My days of uncertainty began a bit earlier than the pandemic. In the May of 2019, my husband and I decided to move out of India, packed up our home in Mumbai, and started what turned out to be a very very long journey to Europe. We were initially hoping to move to Vienna, but encountered a lot of obstacles with the visa application and long story short, after spending five months, figured that wasn’t going to be possible after all. Finally in January of 2020 we decided to relocate to Berlin instead and Rob was able to get a visa in just two days! This seemed fantastic and we assumed we would be in Berlin by April, but little did we know… Continue reading
I never disliked flowers per se, I just didn’t really understand the fuss. Sure they were pretty, maybe colorful, but I could never justify the expense. They don’t satisfy cravings like chocolate, and I find a bouquet of roses impersonal. Their worst offense, however, is that they don’t last.
At some point, I began to see flowers as an Adult Thing, a financial marker of having my shit together enough to splurge on something ephemeral and maybe a little vain (see also: manicures). My partner and I moved in together at the beginning of the pandemic and as a housewarming gift to myself, since no one else was going to come by anytime soon, I purchased a subscription to UrbanStems. A bouquet delivered to the lobby of our building every two weeks. I learned how to keep flowers fresh for as long as possible, how to handle them. And I learned to love them. Continue reading
Around this time last year, I accidentally got really involved in US presidential candidate Bernie Sanders’s unprecedentedly large texting program. When he suspended his campaign, 30,000 volunteers had sent 259 million texts, and among them were tens of volunteers, including me, who’d been spending tens of hours a week to help run the program: making materials, training new texters, answering questions on Slack in real time, double checking texts on the backend. And on that day in April, all of those people suddenly had a lot more free time. Continue reading
A nearly full calendar year of mandatory work from home has been a mixed bag for me. I’m good at working from home, and have a long freelance career behind me, so that wasn’t really the tough part. Working at an agency, but from home, was a bit harder. In the typical office setting you’re collaborating, and you’re sharing a lot of the small stuff, the stuff that makes the work better in hard-to-measure ways. But at some point this year, I did start to try and measure those ways.
And what I found was, sure, the lockdowns and social anxieties are not helping my general mood, but there was something else that was eating at me. It took me a while to realise that, in the transition from a 50-colleagues office to a one-dog-on-my-lap office, I lost the little moments of education. The sharing of arcane design tool knowledge, the brief can-you-come-have-a-look sparring… the education. The teaching that we do, back and forth, while we work to answer design questions together. And suddenly a lot of my frustration made sense. I wanted to teach more than I could. Continue reading
Between the pandemic, dissertation writing, and a stint with crutches, I’ve spent much of this year at my desk beside a window, looking over the road in front of my flat. As lockdown progressed, I started recognizing the daily parade of people, dogs, and bicycles gliding past the window as they made their trek down my street. For myself, as mundane as it may sound, joining in with the daily procession of London walkers became an anchor in 2020. Continue reading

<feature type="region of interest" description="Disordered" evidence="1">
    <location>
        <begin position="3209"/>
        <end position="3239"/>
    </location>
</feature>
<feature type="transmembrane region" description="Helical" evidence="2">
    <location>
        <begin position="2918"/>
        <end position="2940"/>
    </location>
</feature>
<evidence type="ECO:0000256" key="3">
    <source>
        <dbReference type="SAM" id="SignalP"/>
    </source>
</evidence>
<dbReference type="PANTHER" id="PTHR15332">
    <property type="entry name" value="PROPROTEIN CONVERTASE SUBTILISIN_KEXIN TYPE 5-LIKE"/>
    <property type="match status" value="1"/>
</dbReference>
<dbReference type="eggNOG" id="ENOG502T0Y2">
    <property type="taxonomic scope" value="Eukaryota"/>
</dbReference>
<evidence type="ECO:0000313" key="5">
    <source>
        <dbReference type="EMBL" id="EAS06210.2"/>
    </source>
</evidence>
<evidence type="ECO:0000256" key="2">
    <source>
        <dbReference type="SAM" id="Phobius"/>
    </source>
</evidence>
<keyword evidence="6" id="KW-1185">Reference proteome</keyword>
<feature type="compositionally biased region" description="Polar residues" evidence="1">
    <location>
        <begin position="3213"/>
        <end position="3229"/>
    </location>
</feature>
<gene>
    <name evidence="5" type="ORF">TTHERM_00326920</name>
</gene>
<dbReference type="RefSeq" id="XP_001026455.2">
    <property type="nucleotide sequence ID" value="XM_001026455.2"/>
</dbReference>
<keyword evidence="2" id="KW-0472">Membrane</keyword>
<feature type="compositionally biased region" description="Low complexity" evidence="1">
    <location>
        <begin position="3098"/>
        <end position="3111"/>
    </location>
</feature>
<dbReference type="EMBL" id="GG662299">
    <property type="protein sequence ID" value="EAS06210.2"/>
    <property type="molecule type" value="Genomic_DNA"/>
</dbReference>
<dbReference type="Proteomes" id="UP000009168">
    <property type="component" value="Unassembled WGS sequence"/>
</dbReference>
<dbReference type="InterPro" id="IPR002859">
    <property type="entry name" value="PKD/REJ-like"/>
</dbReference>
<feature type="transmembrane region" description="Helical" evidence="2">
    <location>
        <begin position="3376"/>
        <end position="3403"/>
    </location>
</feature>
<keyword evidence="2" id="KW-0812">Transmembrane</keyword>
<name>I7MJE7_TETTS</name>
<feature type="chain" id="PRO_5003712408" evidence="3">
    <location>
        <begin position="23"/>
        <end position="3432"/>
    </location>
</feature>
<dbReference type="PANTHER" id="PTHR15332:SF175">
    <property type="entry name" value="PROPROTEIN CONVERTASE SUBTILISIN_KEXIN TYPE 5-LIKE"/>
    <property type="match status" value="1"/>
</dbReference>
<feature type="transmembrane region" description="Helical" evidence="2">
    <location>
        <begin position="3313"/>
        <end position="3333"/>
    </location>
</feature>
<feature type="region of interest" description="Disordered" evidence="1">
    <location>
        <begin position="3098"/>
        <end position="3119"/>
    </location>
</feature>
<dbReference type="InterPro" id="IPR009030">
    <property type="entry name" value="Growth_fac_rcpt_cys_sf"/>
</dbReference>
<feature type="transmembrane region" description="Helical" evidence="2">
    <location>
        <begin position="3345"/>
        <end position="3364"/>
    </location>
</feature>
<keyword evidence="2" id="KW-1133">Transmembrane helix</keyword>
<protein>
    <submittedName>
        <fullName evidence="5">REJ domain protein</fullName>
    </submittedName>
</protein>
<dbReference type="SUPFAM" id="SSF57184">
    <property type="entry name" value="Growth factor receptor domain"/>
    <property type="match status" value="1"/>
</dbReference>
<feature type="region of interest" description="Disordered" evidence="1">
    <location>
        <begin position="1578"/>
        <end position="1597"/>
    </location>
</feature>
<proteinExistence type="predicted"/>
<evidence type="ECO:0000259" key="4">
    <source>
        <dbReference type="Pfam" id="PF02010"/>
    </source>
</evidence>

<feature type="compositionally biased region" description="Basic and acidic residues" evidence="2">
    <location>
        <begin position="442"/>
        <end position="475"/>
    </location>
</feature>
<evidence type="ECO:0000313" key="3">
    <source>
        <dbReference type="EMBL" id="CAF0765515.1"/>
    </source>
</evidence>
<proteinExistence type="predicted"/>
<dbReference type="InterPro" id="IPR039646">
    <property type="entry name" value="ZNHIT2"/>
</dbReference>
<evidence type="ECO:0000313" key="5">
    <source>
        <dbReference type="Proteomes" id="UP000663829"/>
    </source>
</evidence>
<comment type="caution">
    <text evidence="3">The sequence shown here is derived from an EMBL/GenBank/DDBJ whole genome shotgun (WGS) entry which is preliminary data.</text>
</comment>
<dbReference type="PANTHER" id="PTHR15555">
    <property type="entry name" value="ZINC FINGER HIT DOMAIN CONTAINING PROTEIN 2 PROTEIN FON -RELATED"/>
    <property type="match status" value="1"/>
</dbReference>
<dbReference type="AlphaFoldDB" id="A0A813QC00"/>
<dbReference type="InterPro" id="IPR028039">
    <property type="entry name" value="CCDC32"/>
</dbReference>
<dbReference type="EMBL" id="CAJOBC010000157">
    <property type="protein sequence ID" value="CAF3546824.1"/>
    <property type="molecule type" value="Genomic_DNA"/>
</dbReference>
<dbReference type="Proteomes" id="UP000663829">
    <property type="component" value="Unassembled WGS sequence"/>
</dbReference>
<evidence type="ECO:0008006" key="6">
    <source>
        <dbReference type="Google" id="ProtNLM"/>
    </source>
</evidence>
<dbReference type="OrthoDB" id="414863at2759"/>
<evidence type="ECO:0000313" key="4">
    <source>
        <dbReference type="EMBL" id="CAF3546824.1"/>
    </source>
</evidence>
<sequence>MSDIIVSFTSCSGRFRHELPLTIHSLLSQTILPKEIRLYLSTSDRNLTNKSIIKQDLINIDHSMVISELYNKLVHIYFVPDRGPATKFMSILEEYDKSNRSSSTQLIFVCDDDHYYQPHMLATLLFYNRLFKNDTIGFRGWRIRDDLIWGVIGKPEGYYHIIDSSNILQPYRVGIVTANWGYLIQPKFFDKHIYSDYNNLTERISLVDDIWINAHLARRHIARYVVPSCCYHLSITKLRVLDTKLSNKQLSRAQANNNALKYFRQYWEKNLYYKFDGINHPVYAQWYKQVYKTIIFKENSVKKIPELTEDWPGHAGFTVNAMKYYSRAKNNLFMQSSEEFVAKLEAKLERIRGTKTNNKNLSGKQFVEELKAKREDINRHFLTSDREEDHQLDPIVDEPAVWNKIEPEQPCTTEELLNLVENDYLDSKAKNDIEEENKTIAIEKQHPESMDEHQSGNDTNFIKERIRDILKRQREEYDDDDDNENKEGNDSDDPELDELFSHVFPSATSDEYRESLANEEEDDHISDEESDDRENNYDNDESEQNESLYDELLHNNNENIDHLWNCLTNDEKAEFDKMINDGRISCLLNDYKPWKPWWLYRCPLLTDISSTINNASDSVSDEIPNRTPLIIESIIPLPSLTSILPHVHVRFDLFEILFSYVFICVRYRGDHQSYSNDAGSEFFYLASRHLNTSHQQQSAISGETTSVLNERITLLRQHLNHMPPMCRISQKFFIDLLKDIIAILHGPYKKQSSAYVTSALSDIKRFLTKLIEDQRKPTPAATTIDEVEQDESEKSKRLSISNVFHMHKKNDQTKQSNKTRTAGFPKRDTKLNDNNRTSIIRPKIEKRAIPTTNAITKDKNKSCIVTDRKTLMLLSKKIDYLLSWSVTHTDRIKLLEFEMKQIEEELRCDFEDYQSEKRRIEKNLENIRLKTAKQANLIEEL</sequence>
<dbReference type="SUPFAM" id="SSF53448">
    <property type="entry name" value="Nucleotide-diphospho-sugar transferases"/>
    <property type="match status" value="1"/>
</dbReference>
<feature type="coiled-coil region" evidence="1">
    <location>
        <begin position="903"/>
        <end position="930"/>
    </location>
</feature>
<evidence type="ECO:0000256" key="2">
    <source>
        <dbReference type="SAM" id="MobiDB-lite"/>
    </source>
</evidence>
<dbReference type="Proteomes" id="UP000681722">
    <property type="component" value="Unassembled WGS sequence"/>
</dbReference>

My 2020 started with finding out that US and Australian crafters were “sharing” a calligraphic mandala I had created as a background pattern for a portrait.
I had quickly drawn it in Sketchbook Pro and thoughtlessly posted it on my portfolio.
No big deal.
It became a huge hit in the crafters scene. I found it badly traced, printed, cut in vinyl, laser-cut, stenciled, carved, and etched in glass. Not where I wanted to be, but there I was. Beware what you put out there, you might be known for it.
So my 2020 continued: fixing that mandala, hiking, creating more calligraphic mandalas, masking up and hiking, vectorizing them in Illustrator, keeping healthy, and selling the files on Etsy.
Something particularly cruel about this pandemic was being separated from people we love during the time when we needed it the most. But paradoxically, this isolation itself was something we have shared collectively, a communal experience.
What got me through this year were the moments of community that reminded me that, although we are isolated, we are not alone. I have selected three, in chronological order.
What can we do if we are stuck at home 24/7 besides swallowing Cheetos in bed? The answer started with painting each other’s toenails in multiple colors but it was only funny once. Cheetos weren’t appetizing anymore thanks to my sudden all-day-long-sickness. Yay pregnancy! For four months, I could either eat blend pasta or sweets. So, with my best friend and partner, Kári, we baked to put a smile on my puky face after drooling on the Great British Baking Show. Continue reading
Really stoked to have survived this year and happy to share some of the coping mechanisms that have bought me lots of comfort and solace.
Very early in the quarantine, a friend started a book club where we read books that were set anywhere but our city Bombay. This way we got to travel while staying safely in our homes. Our meetings on Zoom connected me with strangers who also joined the club in hopes of similar travels. We would chat about the places but also how the books made us feel. Continue reading